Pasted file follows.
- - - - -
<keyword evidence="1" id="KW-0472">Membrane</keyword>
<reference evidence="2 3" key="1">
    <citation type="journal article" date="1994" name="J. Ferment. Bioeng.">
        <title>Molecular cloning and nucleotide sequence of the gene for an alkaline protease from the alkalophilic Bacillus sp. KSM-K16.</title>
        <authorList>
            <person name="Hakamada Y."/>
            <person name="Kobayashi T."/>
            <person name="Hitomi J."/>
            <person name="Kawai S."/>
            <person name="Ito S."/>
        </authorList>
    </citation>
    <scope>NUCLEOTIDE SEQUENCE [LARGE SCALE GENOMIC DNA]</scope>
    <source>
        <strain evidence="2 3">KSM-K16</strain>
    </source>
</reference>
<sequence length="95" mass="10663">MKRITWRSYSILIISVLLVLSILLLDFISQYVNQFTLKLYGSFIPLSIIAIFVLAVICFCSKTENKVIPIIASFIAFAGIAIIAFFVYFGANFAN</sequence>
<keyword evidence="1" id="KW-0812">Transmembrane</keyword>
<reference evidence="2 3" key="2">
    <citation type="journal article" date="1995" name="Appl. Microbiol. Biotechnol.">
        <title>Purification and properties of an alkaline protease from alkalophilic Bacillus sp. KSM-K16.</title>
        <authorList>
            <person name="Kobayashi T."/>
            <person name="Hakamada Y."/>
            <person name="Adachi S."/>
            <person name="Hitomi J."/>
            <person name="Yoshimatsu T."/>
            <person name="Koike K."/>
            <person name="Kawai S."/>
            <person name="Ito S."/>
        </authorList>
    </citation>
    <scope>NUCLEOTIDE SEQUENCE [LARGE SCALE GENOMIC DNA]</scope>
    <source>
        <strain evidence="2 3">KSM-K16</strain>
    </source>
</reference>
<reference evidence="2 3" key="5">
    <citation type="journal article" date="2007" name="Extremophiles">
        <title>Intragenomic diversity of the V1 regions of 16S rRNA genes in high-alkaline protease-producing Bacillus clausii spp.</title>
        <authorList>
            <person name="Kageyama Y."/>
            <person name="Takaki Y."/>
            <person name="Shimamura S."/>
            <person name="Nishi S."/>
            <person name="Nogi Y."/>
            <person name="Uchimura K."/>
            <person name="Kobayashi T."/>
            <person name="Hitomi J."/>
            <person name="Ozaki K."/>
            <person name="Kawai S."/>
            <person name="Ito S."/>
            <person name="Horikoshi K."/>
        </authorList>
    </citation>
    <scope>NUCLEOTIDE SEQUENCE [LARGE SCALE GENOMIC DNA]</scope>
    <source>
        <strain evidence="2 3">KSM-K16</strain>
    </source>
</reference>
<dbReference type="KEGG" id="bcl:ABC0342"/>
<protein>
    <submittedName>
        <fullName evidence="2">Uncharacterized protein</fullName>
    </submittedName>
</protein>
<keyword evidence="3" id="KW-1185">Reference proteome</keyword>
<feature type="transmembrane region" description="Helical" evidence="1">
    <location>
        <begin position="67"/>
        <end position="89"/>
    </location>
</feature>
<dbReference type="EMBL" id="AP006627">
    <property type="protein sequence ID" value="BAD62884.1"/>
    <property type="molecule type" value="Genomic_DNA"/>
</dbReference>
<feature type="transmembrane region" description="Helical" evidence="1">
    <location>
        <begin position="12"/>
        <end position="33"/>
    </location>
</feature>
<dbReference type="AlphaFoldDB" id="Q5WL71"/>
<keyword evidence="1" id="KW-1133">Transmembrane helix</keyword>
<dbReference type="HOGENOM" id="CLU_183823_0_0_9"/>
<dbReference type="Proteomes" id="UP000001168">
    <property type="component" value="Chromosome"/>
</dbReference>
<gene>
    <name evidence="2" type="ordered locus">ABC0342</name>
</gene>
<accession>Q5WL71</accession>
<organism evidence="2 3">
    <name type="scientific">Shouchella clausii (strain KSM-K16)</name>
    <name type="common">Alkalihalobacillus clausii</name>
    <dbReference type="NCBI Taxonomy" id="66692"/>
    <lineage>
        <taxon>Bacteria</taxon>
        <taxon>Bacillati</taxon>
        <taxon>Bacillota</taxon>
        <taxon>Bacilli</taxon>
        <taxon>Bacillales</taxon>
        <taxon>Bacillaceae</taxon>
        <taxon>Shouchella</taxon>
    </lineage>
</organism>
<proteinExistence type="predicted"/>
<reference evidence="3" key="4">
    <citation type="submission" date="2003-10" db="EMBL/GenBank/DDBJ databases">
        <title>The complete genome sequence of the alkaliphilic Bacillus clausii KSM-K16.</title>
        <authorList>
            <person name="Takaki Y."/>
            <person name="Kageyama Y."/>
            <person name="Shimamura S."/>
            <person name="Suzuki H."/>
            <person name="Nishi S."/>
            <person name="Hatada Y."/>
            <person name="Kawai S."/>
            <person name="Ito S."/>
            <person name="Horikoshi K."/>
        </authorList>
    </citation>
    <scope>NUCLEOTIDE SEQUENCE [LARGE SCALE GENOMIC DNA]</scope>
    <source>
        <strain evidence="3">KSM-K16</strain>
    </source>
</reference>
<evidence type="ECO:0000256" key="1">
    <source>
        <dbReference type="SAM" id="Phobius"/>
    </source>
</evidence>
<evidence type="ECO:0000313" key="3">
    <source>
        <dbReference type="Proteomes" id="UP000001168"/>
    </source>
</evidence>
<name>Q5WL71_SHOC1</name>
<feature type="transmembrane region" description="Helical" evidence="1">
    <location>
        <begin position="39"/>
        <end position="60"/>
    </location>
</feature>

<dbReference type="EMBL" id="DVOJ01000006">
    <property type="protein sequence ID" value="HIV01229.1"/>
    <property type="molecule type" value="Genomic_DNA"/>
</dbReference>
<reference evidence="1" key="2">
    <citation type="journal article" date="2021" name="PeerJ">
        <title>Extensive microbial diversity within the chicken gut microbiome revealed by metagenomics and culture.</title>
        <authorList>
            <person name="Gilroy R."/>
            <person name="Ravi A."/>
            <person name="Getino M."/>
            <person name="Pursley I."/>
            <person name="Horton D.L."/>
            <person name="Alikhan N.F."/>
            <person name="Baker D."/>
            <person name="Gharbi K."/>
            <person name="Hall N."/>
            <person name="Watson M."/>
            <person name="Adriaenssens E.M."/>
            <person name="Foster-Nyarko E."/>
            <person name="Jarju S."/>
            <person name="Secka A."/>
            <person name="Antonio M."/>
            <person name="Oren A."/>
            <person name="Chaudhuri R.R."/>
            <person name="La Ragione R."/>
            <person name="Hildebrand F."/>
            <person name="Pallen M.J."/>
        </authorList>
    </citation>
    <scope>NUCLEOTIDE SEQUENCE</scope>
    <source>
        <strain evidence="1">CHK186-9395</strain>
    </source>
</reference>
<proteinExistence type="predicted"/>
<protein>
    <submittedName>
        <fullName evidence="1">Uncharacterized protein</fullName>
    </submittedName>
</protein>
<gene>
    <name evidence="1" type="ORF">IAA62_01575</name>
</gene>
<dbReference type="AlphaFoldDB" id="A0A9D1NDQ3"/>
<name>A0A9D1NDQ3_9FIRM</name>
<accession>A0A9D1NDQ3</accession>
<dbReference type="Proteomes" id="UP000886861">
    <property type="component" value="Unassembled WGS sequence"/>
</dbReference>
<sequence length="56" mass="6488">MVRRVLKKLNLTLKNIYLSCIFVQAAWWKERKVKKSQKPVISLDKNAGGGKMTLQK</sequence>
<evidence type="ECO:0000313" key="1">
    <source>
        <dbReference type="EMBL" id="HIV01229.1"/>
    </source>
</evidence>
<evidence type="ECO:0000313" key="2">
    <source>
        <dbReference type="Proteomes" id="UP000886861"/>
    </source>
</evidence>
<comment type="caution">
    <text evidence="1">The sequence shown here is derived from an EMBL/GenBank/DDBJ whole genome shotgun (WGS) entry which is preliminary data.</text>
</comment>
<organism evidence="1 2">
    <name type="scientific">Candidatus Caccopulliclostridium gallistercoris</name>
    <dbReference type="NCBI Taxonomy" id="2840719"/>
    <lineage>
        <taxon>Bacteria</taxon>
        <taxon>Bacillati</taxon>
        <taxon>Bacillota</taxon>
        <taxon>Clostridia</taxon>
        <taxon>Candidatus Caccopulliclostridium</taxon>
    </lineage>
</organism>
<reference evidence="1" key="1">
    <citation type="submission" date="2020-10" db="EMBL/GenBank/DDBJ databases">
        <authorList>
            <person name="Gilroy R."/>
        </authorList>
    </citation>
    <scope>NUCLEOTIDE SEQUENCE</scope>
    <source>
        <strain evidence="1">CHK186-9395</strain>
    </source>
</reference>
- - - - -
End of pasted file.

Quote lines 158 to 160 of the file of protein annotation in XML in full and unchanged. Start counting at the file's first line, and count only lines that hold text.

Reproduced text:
            <person name="Pursley I."/>
            <person name="Horton D.L."/>
            <person name="Alikhan N.F."/>